Come Home closes the main set. In the absence of that song, it’s the most recognisible one to UK audiences and the response it gets is the most rapturous of the evening. There’s lots of twenty five years since Madchester style dancing going on around us and everyone matches Tim word for word as the lights once again emphasise the impact of what’s going on stage. It’s a powerful way to end the set and testament to the band’s policy of resting songs that this one has come back revitalized and as fresh as the day it was conceived.
For the encore Andy appears in the stalls stage right as his trumpet calling card signals Born Of Frustration as the opener to the encore. Tim can be heard but not seen at this point until a single white light points up to the third tier of the hall where he’s made his way up into the Gods. This showmanship and taking the show to those with such limited view is a sign of their will to ensure everyone in the place walks away feeling like they’ve been part of the show. The floor don’t know where to look, up at Tim, up and Andy or the ferocious noise on stage as Saul and Larry attack the guitar lines with such intensity.
Somehow Tim makes his way back down quickly as an extended intro to Interrogation kicks in. Thankfully we get the full unabridged version tonight as it gives them the chance to improvise again, the song having that potential the band have squeezed out of Sound to be extended and fly off at tangents and feed off the power in the room. Larry’s guitar solo again deserves particular mention even though it’s a different approach to it to the one he’s taken on other dates on the tour.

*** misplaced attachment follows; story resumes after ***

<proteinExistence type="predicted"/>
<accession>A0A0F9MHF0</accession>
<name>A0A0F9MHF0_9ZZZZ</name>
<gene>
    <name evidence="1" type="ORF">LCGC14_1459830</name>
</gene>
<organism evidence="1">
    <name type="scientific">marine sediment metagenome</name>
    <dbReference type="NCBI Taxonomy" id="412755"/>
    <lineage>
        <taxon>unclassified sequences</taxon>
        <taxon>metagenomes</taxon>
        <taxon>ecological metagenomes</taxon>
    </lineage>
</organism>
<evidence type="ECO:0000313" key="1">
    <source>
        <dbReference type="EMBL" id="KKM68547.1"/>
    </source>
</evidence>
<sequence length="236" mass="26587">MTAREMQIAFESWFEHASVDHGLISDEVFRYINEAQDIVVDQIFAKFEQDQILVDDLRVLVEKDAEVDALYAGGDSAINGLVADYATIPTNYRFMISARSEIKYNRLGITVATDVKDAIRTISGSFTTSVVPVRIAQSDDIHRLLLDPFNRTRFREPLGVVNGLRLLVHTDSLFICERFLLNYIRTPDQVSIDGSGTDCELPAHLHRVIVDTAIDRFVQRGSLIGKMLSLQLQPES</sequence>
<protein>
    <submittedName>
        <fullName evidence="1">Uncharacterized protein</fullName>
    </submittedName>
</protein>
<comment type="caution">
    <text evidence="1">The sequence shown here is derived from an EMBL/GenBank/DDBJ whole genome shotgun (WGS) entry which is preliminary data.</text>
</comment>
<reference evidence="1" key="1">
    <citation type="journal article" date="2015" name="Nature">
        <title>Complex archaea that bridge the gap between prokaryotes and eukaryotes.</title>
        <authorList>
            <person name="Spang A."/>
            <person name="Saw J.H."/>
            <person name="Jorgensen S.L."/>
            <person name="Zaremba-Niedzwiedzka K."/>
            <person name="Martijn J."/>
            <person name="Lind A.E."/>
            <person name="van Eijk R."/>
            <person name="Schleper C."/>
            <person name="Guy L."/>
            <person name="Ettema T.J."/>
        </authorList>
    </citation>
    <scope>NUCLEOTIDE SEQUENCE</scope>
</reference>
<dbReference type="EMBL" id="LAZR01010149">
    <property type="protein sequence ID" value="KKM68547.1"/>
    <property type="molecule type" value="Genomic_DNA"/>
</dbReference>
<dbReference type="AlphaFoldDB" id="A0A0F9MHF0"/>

They close the first encore with Sometimes, their ultimate song of communion, a word that’s hard to avoid talking about this tour and five thousand voices join together adding even more lift to that given to it by the on-stage backing vocals.
They leave the stage, but no one is going anywhere at this point so they come back and perform Top Of The World. Tim tells us that no one knows what they’ll play next in their crew, sound and lighting set up. As first Jim’s rumbling bass then Saul’s piercing haunting violin ripples over our heads and up the sides of the hall, it’s testimony to James’ ability not just to deliver the adrenalin fuelled hits that they’re best known for, but also their mastery of lower volumes, highly affecting songs like this one. The crowd shut up and listen, frozen silent by the sheer majesty and emotion of it. It’s not your usual gig closer, but then this is no ordinary band of course.
It’s nearly thirty years since James played the Royal Albert Hall supporting The Smiths and it took them twenty-five to get back there in 2010. They were back the following year with the Orchestra Of The Swan, but tonight is the night they really conquer it, making those huge walls of boxes feel as intimate as the tiniest venue in the world. Despite leaving out crowd-pleasers such as Sit Down, Ring The Bells, Sound, Tomorrow, How Was It For You?, Just Like Fred Astaire and Say Something, they still cram twelve singles into tonight’s set, whilst investigating most periods of those intervening thirty years.